“If you make the right choices about where solar power is, it’s as important as the food,” he said. “We need electricity for agriculture.
The White River Solar Project pays him a one-time royalty to use the land for the next 25 years. He said he would immediately use the money to install his own solar panels to supply the farm with renewable energy.
“Paying for solar will eliminate our electricity bill. Electricity is the only thing we get from the grid, ”he said. “We will take another step towards sustainability. ”
Lewczuk-Jensen first accepted the project about six years ago. Most solar panels don’t take that long to go from planning to implementation, but project organizers said they encountered a series of regulatory hurdles that repeatedly delayed the project.
“A great idea ran up against the rules,” Jones said. When the project was submitted for approval, Green Mountain Power had already hit its 15% cap on net metering, a program where owners of solar panels are credited for the energy they add to the grid.
Under the 2017 Public Utilities Commission regulations, owners of solar panels that keep RECs would receive 4 cents less per kwh of GMP than other net metering participants. Jones called the lower rate a “life penalty.”
The Vermont Public Service Board argued in 2017 that net metering customers who transfer RECs to the utility “support meeting Vermont renewable energy standards” and “should be compensated at a higher rate because they have waived to personal benefits to support a good of public policy. . ”
Jones has repeatedly testified before the Legislature and the PUC to advocate for more favorable rules for net metering clients who wish to retain RECs. He argued that the rule undermined Vermont’s legislative targets to cut emissions.
“It’s troubling that this discourages local projects that want to keep renewables and carbon reductions in the state,” he said.
Unable to change the regulations, Jones and Wood worked together to create a replicable model that would protect participants from the financial risks of the community solar project authorization process. Jones said it was so complex it cost around $ 30,000. Even when sharing the costs, few low- and middle-income people can afford to invest thousands of dollars in a planned solar panel when there is a risk that the project will be turned down. Thus, VLS and BALE have collaborated to create a new model of community solar projects that isolates participants from this risk. The Energy Clinic provided approximately $ 15,000 in pro bono legal work, which also gave students hands-on experience navigating the state’s energy laws.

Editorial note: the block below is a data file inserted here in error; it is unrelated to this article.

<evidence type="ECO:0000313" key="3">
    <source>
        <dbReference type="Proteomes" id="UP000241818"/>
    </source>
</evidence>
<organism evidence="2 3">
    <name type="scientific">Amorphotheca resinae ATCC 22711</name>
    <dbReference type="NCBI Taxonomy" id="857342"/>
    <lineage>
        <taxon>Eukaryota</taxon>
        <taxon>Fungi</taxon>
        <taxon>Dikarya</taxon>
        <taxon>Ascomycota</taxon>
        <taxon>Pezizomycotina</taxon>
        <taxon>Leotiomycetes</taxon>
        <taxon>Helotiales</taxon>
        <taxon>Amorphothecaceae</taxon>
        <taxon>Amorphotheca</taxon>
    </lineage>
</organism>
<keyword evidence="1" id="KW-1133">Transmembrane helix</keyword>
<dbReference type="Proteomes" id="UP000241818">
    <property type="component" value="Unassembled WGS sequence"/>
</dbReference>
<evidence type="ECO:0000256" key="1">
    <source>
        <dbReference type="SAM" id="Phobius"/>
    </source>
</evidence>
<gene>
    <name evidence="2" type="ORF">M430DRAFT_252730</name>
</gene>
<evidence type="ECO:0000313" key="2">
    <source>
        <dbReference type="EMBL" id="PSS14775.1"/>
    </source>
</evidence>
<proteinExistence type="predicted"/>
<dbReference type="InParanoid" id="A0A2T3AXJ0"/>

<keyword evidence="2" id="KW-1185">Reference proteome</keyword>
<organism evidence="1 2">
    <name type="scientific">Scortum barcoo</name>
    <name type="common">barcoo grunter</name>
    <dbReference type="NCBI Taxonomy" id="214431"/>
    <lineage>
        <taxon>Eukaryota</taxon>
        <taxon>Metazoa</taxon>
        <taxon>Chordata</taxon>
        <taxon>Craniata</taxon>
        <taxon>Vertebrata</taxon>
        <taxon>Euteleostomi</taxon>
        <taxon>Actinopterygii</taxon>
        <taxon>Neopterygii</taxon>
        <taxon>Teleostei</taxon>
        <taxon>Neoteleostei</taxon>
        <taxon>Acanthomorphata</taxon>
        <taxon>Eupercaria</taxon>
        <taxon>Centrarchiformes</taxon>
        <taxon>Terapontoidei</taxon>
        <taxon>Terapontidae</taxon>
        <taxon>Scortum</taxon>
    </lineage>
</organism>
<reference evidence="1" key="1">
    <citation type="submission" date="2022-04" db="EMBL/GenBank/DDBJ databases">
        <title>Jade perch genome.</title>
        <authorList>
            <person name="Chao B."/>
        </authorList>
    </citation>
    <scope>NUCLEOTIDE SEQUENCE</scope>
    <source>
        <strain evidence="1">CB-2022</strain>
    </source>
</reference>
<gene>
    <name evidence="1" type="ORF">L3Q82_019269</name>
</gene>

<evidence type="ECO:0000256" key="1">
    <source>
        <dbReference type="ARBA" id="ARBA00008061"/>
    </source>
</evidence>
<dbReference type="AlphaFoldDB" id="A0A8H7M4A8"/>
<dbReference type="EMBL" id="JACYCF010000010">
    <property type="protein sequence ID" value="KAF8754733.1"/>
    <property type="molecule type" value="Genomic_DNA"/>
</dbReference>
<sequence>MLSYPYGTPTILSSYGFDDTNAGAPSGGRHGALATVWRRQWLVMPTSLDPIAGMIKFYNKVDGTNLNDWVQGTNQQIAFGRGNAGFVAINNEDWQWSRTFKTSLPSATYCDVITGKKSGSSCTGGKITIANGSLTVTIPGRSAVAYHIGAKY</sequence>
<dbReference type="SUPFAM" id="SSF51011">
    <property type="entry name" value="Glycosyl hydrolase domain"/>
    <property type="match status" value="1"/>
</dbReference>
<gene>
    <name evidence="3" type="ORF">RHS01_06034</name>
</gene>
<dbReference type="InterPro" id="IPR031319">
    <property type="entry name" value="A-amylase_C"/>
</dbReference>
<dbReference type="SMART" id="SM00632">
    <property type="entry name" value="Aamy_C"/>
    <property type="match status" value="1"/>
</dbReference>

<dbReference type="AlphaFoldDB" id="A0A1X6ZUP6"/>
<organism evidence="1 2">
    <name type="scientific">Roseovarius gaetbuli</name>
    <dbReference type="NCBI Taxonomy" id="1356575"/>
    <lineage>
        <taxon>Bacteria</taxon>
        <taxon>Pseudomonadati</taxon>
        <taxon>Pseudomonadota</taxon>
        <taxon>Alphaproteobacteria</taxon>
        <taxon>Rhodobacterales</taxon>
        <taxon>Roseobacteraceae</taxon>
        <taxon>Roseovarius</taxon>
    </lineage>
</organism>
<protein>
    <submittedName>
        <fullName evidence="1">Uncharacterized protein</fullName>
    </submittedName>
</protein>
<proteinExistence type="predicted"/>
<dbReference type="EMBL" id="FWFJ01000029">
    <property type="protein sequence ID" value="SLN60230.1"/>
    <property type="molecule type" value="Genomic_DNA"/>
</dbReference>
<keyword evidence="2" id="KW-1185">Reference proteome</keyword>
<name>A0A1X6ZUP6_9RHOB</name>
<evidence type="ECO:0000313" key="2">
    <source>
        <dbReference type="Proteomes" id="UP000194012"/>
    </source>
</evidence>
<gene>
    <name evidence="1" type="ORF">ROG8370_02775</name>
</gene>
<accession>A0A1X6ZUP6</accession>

Jones and Wood successfully applied to the Vermont State Employees Credit Union donation committee for a $ 15,000 “feed capital fund” to pay for the other half of the authorization process.
“I hope that after a few successful projects it could be replicated and it could grow so that there would be enough to do three or four projects simultaneously, not just one at a time,” said Laurie Fielder, director of VGreen credit union. program.
The fund will continue to fund community-owned solar projects in the area, and Jones is already in discussions with the Strafford Energy Committee about locating another community solar project there.
Rogers, the White River Junction resident moving into the new home, said she has more plans to get closer to net zero in other parts of her life. She’s hoping to buy a battery-powered lawn mower and has said her next car will be a hybrid.
“Anyone can do a little bit, and it will add up,” said Rogers.
Claire Potter is a member of the Report for America Corps. She can be reached at [email protected] or 603-727-3242.